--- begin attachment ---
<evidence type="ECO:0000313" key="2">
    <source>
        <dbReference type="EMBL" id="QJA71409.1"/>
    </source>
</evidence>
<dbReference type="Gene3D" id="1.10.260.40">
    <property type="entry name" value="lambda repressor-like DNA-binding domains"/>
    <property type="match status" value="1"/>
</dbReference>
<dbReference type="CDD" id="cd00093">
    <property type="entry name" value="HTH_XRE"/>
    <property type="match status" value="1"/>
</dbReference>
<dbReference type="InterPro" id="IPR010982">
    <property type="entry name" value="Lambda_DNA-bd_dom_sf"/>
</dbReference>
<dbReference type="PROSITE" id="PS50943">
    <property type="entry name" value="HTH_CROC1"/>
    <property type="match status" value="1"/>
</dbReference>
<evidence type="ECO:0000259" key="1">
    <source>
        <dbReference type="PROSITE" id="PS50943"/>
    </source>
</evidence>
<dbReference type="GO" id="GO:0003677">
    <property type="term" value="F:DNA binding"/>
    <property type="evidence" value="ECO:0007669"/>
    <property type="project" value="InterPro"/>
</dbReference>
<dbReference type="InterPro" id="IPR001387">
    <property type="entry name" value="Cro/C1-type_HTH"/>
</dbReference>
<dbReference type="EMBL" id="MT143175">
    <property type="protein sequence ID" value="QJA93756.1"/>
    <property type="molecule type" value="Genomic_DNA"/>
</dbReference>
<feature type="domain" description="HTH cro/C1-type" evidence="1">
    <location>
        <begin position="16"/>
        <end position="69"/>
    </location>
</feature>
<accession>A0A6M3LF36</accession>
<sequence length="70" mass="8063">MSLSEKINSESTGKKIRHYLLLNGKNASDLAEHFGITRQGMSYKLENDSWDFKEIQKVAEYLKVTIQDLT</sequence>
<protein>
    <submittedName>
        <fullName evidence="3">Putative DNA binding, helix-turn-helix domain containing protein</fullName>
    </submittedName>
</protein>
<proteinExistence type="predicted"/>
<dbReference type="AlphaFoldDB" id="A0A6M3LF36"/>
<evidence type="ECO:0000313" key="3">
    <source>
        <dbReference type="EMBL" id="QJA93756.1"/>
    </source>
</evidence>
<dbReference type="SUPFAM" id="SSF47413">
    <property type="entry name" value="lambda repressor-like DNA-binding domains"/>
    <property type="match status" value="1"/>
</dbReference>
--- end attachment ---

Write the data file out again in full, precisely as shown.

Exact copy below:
<evidence type="ECO:0000313" key="2">
    <source>
        <dbReference type="EMBL" id="QJA71409.1"/>
    </source>
</evidence>
<dbReference type="Gene3D" id="1.10.260.40">
    <property type="entry name" value="lambda repressor-like DNA-binding domains"/>
    <property type="match status" value="1"/>
</dbReference>
<dbReference type="CDD" id="cd00093">
    <property type="entry name" value="HTH_XRE"/>
    <property type="match status" value="1"/>
</dbReference>
<dbReference type="InterPro" id="IPR010982">
    <property type="entry name" value="Lambda_DNA-bd_dom_sf"/>
</dbReference>
<dbReference type="PROSITE" id="PS50943">
    <property type="entry name" value="HTH_CROC1"/>
    <property type="match status" value="1"/>
</dbReference>
<evidence type="ECO:0000259" key="1">
    <source>
        <dbReference type="PROSITE" id="PS50943"/>
    </source>
</evidence>
<dbReference type="GO" id="GO:0003677">
    <property type="term" value="F:DNA binding"/>
    <property type="evidence" value="ECO:0007669"/>
    <property type="project" value="InterPro"/>
</dbReference>
<dbReference type="InterPro" id="IPR001387">
    <property type="entry name" value="Cro/C1-type_HTH"/>
</dbReference>
<dbReference type="EMBL" id="MT143175">
    <property type="protein sequence ID" value="QJA93756.1"/>
    <property type="molecule type" value="Genomic_DNA"/>
</dbReference>
<feature type="domain" description="HTH cro/C1-type" evidence="1">
    <location>
        <begin position="16"/>
        <end position="69"/>
    </location>
</feature>
<accession>A0A6M3LF36</accession>
<sequence length="70" mass="8063">MSLSEKINSESTGKKIRHYLLLNGKNASDLAEHFGITRQGMSYKLENDSWDFKEIQKVAEYLKVTIQDLT</sequence>
<protein>
    <submittedName>
        <fullName evidence="3">Putative DNA binding, helix-turn-helix domain containing protein</fullName>
    </submittedName>
</protein>
<proteinExistence type="predicted"/>
<dbReference type="AlphaFoldDB" id="A0A6M3LF36"/>
<evidence type="ECO:0000313" key="3">
    <source>
        <dbReference type="EMBL" id="QJA93756.1"/>
    </source>
</evidence>
<dbReference type="SUPFAM" id="SSF47413">
    <property type="entry name" value="lambda repressor-like DNA-binding domains"/>
    <property type="match status" value="1"/>
</dbReference>